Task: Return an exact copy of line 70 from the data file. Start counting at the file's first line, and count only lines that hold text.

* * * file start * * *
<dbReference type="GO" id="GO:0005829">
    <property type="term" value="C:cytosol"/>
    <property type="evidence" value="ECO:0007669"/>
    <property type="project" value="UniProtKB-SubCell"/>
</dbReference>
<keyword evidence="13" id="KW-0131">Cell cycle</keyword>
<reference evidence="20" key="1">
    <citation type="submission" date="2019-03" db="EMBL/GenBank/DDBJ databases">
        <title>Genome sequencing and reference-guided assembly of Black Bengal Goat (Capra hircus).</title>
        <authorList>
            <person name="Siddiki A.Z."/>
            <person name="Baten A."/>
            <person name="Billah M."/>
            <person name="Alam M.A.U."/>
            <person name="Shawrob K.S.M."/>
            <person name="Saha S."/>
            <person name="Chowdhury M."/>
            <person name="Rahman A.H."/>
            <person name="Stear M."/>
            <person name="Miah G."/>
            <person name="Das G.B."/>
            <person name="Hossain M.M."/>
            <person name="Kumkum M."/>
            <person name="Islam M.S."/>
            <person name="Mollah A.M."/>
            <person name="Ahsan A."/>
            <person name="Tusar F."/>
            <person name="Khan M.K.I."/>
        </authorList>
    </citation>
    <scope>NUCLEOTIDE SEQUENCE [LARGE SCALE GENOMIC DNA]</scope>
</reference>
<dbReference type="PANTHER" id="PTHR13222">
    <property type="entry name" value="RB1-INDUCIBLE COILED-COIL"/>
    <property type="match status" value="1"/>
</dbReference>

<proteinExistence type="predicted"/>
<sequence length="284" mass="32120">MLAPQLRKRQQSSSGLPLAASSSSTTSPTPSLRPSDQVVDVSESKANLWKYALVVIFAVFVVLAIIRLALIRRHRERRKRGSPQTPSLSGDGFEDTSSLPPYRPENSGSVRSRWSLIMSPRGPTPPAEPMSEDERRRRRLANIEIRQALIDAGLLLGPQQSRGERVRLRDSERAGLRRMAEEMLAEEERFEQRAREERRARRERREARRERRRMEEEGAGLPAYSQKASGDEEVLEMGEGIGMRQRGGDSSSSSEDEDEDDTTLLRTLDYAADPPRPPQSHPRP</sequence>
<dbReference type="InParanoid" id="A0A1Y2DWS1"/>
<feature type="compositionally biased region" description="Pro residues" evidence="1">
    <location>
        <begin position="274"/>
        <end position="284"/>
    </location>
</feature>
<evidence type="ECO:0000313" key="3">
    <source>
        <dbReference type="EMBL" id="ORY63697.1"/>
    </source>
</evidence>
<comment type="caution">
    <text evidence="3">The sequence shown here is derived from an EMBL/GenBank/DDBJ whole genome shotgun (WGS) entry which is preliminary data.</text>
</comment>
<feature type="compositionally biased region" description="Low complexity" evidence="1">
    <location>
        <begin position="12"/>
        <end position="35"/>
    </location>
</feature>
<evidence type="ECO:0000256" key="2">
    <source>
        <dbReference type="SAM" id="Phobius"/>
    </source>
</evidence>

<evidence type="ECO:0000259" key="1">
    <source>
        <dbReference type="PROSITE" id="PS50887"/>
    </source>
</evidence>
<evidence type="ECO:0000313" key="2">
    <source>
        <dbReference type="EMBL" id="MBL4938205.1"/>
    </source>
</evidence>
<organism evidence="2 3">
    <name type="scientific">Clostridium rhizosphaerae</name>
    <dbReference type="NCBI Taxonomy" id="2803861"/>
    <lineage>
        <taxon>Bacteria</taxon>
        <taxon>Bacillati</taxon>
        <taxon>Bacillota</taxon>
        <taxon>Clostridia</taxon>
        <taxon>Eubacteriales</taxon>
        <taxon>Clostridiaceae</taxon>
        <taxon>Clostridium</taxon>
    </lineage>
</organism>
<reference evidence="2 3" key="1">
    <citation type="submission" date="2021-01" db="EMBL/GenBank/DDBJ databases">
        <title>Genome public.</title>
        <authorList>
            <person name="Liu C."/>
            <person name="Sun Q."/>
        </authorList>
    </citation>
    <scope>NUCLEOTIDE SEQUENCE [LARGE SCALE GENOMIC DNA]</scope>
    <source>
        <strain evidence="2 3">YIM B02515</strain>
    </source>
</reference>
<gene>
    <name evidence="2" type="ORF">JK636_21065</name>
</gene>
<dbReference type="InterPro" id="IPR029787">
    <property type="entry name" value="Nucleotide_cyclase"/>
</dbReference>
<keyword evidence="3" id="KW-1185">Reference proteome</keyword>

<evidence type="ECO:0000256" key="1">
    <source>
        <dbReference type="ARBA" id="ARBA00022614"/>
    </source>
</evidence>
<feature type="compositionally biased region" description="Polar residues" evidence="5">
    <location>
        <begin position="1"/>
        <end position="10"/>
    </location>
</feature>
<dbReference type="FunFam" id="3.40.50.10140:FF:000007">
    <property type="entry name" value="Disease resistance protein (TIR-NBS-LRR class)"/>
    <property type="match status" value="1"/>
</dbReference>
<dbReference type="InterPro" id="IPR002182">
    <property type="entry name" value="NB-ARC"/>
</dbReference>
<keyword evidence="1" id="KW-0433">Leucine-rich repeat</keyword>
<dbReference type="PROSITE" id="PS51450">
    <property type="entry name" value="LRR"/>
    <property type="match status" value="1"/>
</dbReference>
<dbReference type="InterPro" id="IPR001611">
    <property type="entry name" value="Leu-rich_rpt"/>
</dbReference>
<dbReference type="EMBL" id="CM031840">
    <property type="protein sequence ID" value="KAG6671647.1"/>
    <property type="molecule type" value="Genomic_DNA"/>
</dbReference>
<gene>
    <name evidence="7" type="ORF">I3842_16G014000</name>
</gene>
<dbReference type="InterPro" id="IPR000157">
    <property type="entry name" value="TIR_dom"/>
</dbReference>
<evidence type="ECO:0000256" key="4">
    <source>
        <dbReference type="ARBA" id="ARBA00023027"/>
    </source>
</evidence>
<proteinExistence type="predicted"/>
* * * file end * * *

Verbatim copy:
<evidence type="ECO:0000313" key="2">